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acarter92

2003 WR450, red pipe, popping, and rough idle

9 posts in this topic

Hi Ya'll

 

I just picked up an 03' WR450, pretty much stock from what I can tell and doesn't seem to have a lot of hours on it judging by the condition. It has good power and does start right up. However it backfires (more like a popping, not a full blown backfire) on deceleration and has a pretty rough idle, not back enough that it will stall but not as smooth as it should be. Also, the first 2-3 inches of the exhaust are red hot after warming it up and revving it a few times on the stand. 

 

So, is this an obvious problem, like a carb adjustment? Just from doing some quick searched it seems like it may be lean... I can make and fix just about anything, but when it comes to carbs I usually stay away... I'll probably end up taking it to the shop, but if it may be something simple I can give it a try first. I know it'll be worth getting this bike running good. I used to have a WR400 and it was my favorite bike I've ever owned. Last summer I got back into riding and got a 2013 WR250R, it's a great bike after doing some mods, but I missed the power...

 

Thanks,

Austin 

Edited by acarter92

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At the very least, read the FAQ's at the top of the forum

 

Very very very common problem

 

Carbs require maintnence, and gas requires treatment, or these problems will return

 

Do NOT take it to a dealer. They are not qualified, unless they sponser racers.

 

You can re-build the carb your self, upgrade it to current specs, and uncork the bike all for about $200

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check if thers water in the fuel, condensation.. etc..

had that with my (othet) bike some time ago,

 

there should be a scew on the carb to empty it.. but make sure thers no water in the tank..

 

good luck!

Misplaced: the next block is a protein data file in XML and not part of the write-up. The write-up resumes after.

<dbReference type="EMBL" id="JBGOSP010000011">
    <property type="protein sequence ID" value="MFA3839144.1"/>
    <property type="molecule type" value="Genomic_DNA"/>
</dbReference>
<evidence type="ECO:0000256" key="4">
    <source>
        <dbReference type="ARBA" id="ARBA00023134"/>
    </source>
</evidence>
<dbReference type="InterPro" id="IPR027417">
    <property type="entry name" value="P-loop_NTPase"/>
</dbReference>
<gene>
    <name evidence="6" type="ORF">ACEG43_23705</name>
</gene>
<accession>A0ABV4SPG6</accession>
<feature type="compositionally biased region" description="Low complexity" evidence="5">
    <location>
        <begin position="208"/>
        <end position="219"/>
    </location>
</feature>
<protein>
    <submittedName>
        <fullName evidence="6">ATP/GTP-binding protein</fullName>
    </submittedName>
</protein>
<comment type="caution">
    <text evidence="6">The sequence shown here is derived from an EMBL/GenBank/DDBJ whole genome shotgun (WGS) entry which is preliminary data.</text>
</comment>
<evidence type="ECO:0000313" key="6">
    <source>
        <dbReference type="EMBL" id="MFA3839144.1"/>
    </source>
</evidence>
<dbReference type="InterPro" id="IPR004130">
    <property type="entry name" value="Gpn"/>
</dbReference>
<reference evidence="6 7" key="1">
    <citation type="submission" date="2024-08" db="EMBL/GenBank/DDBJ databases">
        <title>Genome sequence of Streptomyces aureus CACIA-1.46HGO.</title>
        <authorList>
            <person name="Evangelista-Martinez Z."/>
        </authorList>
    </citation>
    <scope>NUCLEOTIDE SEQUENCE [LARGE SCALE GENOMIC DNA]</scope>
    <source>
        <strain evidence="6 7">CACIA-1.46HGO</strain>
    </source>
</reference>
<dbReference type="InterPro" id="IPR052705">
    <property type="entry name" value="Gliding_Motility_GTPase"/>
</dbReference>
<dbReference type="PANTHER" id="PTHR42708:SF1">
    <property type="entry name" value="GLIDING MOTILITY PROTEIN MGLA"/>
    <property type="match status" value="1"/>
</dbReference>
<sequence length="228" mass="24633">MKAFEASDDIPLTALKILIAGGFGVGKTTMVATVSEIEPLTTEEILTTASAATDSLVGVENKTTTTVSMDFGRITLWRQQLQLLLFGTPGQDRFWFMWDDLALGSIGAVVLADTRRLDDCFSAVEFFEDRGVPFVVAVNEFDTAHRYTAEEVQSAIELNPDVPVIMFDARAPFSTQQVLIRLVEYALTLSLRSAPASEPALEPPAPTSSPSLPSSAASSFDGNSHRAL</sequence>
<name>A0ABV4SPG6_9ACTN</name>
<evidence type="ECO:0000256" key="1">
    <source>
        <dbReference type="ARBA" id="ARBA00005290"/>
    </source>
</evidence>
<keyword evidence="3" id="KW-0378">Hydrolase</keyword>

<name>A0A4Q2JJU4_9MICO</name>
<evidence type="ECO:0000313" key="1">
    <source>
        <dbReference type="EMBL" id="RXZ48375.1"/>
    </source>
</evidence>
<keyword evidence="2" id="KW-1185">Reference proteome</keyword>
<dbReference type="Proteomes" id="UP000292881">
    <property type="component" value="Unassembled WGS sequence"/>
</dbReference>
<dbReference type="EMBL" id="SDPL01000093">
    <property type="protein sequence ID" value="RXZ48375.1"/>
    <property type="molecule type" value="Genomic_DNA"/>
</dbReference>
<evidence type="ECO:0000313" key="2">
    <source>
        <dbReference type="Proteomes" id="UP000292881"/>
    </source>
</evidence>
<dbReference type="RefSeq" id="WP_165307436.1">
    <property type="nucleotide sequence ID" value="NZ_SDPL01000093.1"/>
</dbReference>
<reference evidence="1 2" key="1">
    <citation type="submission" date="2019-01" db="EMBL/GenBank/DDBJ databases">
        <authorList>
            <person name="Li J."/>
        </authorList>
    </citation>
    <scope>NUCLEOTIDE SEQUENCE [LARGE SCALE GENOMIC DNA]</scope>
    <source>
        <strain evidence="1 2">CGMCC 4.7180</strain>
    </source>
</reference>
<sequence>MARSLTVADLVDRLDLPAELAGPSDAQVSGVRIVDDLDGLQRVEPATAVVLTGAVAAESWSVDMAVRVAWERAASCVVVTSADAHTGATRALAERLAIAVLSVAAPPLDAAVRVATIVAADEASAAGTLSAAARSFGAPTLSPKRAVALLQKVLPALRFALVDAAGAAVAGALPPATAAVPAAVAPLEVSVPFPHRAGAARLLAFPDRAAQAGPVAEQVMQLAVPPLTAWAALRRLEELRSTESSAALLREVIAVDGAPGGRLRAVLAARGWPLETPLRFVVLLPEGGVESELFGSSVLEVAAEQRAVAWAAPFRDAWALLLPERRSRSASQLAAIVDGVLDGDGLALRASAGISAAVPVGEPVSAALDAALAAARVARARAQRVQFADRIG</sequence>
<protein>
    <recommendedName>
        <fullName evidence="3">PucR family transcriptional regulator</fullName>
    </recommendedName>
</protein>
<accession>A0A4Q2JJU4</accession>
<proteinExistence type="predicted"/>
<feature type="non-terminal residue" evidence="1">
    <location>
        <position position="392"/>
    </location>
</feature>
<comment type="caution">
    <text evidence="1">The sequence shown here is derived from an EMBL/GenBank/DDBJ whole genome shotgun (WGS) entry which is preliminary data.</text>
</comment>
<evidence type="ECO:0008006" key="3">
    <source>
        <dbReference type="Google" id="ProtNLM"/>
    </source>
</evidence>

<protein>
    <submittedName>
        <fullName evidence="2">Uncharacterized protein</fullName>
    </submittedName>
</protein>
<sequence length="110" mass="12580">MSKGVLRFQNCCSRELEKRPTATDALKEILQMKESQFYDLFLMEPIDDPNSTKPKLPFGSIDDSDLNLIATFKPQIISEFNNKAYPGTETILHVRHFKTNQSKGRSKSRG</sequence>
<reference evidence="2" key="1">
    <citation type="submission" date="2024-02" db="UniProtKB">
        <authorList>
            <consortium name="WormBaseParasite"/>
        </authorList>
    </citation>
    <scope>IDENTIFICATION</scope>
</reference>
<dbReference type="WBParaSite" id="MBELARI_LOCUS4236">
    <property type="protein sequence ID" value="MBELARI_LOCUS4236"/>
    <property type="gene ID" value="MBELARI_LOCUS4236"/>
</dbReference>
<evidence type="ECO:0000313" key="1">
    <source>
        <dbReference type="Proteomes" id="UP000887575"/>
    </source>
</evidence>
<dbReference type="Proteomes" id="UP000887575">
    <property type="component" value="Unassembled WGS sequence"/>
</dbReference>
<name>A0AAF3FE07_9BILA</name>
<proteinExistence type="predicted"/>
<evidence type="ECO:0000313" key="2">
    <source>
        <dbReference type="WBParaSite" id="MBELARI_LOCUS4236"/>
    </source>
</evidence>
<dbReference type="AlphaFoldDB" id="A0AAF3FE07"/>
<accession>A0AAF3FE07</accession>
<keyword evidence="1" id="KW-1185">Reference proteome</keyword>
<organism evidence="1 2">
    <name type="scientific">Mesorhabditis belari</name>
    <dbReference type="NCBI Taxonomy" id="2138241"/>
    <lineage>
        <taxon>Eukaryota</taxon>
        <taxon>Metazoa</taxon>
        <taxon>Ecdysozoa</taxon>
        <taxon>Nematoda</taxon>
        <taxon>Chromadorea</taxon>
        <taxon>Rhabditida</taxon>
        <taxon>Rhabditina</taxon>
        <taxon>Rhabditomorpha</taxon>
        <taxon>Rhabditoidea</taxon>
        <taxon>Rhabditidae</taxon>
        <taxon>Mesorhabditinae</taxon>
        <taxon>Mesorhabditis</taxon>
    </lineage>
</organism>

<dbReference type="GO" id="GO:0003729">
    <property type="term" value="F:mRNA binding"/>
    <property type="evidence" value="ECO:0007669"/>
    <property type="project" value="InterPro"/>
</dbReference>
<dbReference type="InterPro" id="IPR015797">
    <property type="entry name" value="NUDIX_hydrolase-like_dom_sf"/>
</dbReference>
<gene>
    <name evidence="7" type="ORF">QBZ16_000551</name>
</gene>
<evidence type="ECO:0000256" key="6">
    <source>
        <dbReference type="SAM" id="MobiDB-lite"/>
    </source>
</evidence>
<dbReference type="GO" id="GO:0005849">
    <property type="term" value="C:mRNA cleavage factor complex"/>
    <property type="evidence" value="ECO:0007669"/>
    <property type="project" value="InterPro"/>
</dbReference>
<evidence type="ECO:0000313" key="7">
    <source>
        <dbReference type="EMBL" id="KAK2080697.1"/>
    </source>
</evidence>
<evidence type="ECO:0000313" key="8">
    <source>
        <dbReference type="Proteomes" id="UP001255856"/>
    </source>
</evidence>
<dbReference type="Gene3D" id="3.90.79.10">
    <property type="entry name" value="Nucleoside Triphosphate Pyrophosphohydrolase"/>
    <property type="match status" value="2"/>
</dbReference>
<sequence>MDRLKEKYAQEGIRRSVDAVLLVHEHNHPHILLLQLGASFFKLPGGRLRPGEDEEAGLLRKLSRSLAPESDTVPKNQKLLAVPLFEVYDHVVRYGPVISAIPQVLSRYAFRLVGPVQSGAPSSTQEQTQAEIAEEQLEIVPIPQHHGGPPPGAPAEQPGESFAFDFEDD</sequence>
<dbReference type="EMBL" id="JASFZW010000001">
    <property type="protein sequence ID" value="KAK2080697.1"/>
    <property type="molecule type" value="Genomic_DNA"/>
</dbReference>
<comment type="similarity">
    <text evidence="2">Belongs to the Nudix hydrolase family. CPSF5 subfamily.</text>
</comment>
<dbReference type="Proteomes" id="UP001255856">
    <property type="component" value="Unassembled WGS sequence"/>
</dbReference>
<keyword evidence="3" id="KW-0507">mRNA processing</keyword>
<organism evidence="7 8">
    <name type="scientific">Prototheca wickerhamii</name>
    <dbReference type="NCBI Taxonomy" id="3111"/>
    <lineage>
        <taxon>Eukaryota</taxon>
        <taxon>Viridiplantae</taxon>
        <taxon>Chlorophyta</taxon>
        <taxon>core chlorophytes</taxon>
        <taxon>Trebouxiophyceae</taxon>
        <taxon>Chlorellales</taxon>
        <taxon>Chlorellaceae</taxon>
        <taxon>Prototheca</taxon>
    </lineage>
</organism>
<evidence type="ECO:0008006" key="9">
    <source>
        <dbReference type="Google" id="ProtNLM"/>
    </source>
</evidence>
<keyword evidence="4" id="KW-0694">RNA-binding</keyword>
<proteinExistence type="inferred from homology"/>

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Glowing headers are common with WRs.  If it idles for a couple minutes when it's warmed up, it will glow.  Usually not noticeable unless in a garage or at night.  It's been pointed out to me at a stop light by a cage driver.  

 

Carbs are not rocket science.  Look at the exploded views.  Clean em (Pine Sol in a crock pot) and read up on jetting.

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Thanks for the replies... After doing some reading I decided to mess with the fuel screw. It's very difficult to adjust the screw without removing the carb. I ended up taking a few things off to enable me to turn it enough to get at the screw with a modified screwdriver. I think I ended up turning the screw out about a 1/2 turn. It seems to be running much better, no backfiring or popping. My driveway is solid ice right now so once the weather improves I'll be able to take it for a ride to see. 

 

Thanks, 

Austin

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Thanks for the replies... After doing some reading I decided to mess with the fuel screw. It's very difficult to adjust the screw without removing the carb. I ended up taking a few things off to enable me to turn it enough to get at the screw with a modified screwdriver. I think I ended up turning the screw out about a 1/2 turn. It seems to be running much better, no backfiring or popping. My driveway is solid ice right now so once the weather improves I'll be able to take it for a ride to see. 

 

Thanks, 

Austin

You can get a fuel screw with a knurled knob that sticks out the bottom which you can adjust with no tools.  You need one.  

https://www.rockymountainatvmc.com/p/1151/13581/Tusk-Fuel-Mixture-Screw?term=fuel%20screw

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Please don't buy an aluminum fuel screw for a couple of reasons:

 

- they have a tapered tip, which is not the way the Keihin screw is (no taper)

- they are alloy, so they do corrode

- they do corrode, and eventually break off at the tip, if you accidentally bottom the screw

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The JD fuel screw is brass with an aluminum knob, is it a good solution?

 

I agree that it sounds like a dirty carb. I'd suggest checking the valve clearances as well, if they get tight you can burn a valve and that's expensive. 

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I guessing you need to clean your carb.  I got five bucks in my pocket that says your pilot jet is clogged.  A hot pipe is normal on all four strokes.

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